Prospects of famine remain, said Ammar, noting that the main indicator is farming, which most people depend on to make ends meet. Farmers say climate change is resulting in less food production, resulting in extended periods when people don’t have adequate access to food.

Need for international aid

At the end of June, a 5.9 magnitude earthquake hit southeast Afghanistan, killing      over 1,000 people and causing damage the International Rescue Committee described as “catastrophic.”

“This earthquake is a catastrophe for the people affected, but the response to the wider crisis in Afghanistan remains a catastrophe of choice for the international community,” said David Miliband, the group’s CEO and president in a release at the time.

“While humanitarian aid has averted famine for now, policies of economic isolation, the halting of development funding, and the lack of support for Afghan civil servants are unraveling the two decades of development progress that western leaders vowed to protect.” 

He noted that families across the country face unemployment, leading to lower demand among local businesses which in turn leads to further job losses. He called for the international community to urgently provide funding to the country as well as “the phased and closely monitored unfreezing of assets.”

The question of frozen assets

Advocates for Afghanistan have criticized U.S.’s decision to freeze a portion of the country’s assets and decried a proposal for the U.S. to use some of them to support families affected by 9/11.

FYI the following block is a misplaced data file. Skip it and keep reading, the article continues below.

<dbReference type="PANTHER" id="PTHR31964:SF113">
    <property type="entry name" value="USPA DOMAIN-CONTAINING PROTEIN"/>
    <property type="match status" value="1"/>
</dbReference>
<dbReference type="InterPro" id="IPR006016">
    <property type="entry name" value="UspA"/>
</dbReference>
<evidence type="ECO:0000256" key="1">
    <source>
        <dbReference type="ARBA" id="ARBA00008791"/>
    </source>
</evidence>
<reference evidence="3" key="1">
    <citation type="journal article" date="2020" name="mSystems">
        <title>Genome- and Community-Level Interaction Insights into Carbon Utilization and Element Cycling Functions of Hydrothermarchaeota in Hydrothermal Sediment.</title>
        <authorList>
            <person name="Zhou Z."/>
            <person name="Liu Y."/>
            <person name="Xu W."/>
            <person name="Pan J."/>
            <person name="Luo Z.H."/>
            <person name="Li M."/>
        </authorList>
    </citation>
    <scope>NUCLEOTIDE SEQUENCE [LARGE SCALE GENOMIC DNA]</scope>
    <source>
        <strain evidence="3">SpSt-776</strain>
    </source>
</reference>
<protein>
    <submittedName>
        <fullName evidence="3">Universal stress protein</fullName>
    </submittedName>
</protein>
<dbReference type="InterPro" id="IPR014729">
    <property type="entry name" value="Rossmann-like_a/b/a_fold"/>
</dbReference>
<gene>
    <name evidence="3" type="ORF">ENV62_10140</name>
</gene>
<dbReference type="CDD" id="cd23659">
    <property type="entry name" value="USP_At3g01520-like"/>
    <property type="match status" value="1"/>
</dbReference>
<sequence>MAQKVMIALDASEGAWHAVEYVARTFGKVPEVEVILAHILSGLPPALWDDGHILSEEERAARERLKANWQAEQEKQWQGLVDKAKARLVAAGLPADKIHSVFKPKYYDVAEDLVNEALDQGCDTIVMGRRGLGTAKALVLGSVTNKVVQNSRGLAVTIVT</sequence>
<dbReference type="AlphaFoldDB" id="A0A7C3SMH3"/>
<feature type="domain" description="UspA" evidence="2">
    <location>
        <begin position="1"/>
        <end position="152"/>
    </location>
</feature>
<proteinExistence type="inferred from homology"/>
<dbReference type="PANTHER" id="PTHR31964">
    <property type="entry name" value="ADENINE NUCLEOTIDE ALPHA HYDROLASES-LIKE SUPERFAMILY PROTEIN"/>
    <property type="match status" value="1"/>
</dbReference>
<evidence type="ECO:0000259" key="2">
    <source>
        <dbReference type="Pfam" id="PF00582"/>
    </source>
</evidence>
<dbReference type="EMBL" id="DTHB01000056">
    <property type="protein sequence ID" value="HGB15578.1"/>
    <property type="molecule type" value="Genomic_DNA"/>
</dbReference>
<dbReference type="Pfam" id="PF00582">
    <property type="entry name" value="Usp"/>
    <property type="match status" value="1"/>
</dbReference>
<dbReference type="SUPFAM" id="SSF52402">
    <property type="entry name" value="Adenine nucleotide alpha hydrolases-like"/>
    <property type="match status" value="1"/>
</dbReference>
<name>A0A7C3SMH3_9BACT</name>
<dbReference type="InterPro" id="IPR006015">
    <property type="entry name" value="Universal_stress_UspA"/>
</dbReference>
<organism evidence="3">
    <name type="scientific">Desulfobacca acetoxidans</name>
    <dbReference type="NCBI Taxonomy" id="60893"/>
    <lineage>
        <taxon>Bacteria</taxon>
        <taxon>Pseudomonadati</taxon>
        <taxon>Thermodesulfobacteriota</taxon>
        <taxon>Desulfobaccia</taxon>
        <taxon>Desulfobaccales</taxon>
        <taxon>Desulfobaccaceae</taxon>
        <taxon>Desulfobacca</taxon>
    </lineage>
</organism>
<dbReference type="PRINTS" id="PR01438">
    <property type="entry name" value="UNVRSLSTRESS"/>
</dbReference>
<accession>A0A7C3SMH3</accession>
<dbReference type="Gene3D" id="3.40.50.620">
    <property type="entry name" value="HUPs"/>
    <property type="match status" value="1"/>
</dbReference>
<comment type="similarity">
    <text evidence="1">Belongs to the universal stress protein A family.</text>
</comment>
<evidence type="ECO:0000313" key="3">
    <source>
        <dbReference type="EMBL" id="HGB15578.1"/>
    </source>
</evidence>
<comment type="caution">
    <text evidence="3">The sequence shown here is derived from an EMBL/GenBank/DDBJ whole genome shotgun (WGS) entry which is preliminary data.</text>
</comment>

Afghanistan’s assets rightfully belong to Afghanistan, said Zubair Iqbal, a scholar at the Middle East Institute in Washington. 

However, while unfreezing the funds would help bring immediate help to alleviate Afghanistan’s crisis, the country will need more support in the long-term, said Iqbal, who previously worked at the International Monetary Fund for more than 30 years.

The solution is to grant foreign aid to Afghanistan in a sustainable way to allow recovery, while managing its spending through an independent entity, he said.

Concerns around a proposal in the U.S. to use some of the Afghan assets to support families affected by 9/11 prompted a group of Afghan women to write an open letter to U.S. President Joe Biden in February.

“Taking funds from the Afghan people is the unkindest and most inappropriate response for a country that is going through the worst humanitarian crisis in its history,” the letter reads. “It is the squeezing of a wounded hand.”

Freezing the assets from the Taliban was the right decision, said one of the signatories in an interview, but they belong to the Afghan people and must be released to address the humanitarian crisis. 

“My expectation from the international community is to put serious attention on Afghanistan,” said Roshan Mashal, former deputy director of Afghan Women’s Network, who left Afghanistan after the takeover and is now a fellow at the University of Texas at Arlington. 

She called for coordination on how countries engage with the Taliban and to support the country’s people, as millions of Afghans face hunger and economic crisis.

“Don’t forget them,” she said.

All views expressed in this editorial are solely that of the author, and are not expressed on behalf of The Analyst, its affiliates, or staff.

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The Horrifying Abuse of Uyghur Muslims in China  

The horrifying abuse of Uyghur Muslims in China



The Horrifying Abuse of Uyghur Muslims in China